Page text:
One impulse from a vernal wood May teach you more of man, Of moral evil and of good, Than all the ages can. - William Wordsworth, The Tables Turned
I rediscovered two fine publications on my bookshelf recently, which I had received some years back from the Tree Council of Ireland. Both had the steady hand of a man from Cahersiveen behind them - John McLoughlin who was the Executive Director of the Tree Council of Ireland, and one of the driving forces behind raising awareness of the importance of forestry in Ireland.
The first booklet is called 'Glimpses of Irish Forestry' co-written by John and Donal Magner, which charts the beginning of Irish forestry at the end of the last Ice Age some 13,000 years ago and is packed with interesting facts and figures. The second is compiled by a number of people from various backgrounds and is titled 'Irish Tree Trivia' and every house/school and library in the country should have a copy.
It was encouraging to read that gradually over the past decade or so in Ireland, the worth of forestry is no longer being measured in narrow economic terms, but in its total contribution to society. It is now estimated that there are over 20 million visits to forests and woodland areas in Ireland every year for recreational and educational purposes.
Trees also play a strong role in our place names the folklore of the country. In Kerry we have Ard na Caithne (Height of the Arbutus), Achadh Da Eo (Field of the Two Yews), Doire Fhonain (Oakwood of St. Finan), Gleann Beithe (Glen of the Birches) and Dairbhre (Place of the Oaks).
Despite the decline of Irish forests over the millennium, trees and woods played an important part in Irish life. For example, 28 trees, bushes and woody plants were classified in the Ancient Laws of Ireland, known as The Brehon Laws. The laws of the Neighbourhood 'Bretha Comaithches' categorises trees, bushes and other plants, not only according to their wood properties but also because of their non-wood characteristics.
Wild Apple and Hazel were regarded as noble species of the wood because of their ability to produce fruits and nuts, while other species had spiritual or medicinal qualities. Trees such as Yew and Holly achieved high prominence in ancient times because they were regarded as sacred trees. They also produced wood for specific uses. For instance chariot shafts were made from Holly and archery bows were carved from Yew wood. For the record the Nobles of the Woods for the ancient Irish were Oak, Hazel, Holly, Yew, Ash, Scots Pine and Wild Apple.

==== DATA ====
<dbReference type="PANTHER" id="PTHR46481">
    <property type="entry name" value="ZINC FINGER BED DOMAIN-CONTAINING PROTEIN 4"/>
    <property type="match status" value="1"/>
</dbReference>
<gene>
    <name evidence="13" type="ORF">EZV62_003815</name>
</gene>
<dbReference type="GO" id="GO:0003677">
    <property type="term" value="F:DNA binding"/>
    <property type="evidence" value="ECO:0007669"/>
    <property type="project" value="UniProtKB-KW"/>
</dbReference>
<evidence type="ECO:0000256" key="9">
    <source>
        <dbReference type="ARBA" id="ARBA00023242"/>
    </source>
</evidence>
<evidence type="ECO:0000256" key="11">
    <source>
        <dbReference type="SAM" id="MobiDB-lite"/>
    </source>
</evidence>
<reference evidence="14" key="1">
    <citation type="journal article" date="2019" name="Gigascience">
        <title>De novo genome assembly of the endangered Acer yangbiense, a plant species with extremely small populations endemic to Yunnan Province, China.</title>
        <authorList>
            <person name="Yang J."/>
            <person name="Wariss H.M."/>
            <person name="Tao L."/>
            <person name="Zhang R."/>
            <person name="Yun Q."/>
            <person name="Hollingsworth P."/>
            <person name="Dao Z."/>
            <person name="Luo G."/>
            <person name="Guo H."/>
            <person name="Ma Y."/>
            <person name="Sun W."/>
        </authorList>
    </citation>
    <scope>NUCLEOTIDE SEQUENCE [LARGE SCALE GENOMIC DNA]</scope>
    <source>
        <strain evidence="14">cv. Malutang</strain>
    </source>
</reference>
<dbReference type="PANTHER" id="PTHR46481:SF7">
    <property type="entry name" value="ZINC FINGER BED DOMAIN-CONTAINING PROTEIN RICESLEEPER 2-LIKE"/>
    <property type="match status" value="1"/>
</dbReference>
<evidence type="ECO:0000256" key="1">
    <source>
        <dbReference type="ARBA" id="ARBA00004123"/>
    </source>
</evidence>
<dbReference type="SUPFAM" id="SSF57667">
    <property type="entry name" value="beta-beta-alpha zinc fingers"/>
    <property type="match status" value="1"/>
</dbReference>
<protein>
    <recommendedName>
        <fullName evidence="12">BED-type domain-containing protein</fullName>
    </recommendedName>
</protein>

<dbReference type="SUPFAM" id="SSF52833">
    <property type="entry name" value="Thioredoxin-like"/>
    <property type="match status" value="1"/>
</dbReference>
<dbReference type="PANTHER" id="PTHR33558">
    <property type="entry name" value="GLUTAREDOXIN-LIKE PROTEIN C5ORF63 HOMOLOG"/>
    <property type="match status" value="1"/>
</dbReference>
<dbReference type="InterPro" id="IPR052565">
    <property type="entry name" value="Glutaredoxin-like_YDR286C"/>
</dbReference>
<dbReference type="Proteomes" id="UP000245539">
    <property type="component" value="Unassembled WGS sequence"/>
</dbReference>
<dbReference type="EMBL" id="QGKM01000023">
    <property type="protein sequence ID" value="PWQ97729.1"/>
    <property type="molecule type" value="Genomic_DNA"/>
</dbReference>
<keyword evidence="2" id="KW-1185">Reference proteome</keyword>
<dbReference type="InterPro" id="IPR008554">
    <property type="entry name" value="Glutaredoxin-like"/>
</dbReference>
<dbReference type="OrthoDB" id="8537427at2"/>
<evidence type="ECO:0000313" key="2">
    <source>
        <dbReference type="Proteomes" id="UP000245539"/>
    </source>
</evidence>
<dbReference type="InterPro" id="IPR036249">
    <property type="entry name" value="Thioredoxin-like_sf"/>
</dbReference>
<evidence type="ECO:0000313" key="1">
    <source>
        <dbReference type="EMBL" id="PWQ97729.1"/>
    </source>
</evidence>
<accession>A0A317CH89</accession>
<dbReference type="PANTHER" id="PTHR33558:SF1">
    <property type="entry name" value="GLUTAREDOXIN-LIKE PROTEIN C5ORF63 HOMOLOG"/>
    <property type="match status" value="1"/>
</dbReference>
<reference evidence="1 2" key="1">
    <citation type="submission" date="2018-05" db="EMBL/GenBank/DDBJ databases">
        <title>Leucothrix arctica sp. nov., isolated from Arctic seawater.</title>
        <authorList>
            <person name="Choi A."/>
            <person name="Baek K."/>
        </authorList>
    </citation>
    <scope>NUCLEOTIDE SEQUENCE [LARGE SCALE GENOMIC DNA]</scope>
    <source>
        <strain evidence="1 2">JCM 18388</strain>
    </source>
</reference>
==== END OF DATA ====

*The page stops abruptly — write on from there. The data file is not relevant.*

Today there is still a lingering reluctance in some parts of Ireland to plant trees, although the enthusiasm with which this year's allocation of saplings were snapped up in March would lead me to believe otherwise!
At a time when many farmers are leaving the land, forestry should be an attractive use of land which is now fallow. Forestry is one of the most environmentally friendly land uses. Nature provides sunlight, water and soil nutrients needed by the tree, while carbon dioxide is absorbed by the leaves during photosynthesis and converted into carbon and stored by the tree. Generally, pesticide usage is almost non-existent in Irish forests, except for some application on trees growing on poor land. Fungicides are never used in Irish forests and the only serious fungal disease to effect Irish conifers is butt rot, which is treated by a non-toxic fertiliser. Most forests thrive in Ireland without any fertiliser application.
The trees growing in Irish forests differ considerably from other European countries because Ireland relies heavily on introduced species. Ireland has a limited range of native species, numbering just 28 in total. Our native trees include: Oak, Ash, Birch, Alder, Wild Cherry, Scots Pine and Yew. Other significant timber species such as Sweet Chestnut, Sycamore, Norway Spruce, Douglas Fir and Larch are non-native, in that they failed to reach Ireland before the continental land bridge disappeared. They were later introduced by people and have become naturalised. For instance the Normans introduced the Sycamore here, but it is a native of central and southern Europe.
As the evenings lengthen and the weather become warmer, get out and discover a woodland in your local area. Having forested areas such as Killarney National Park, Ballyseedy Wood and the Landsdown Estate is a huge bonus for Kerry people.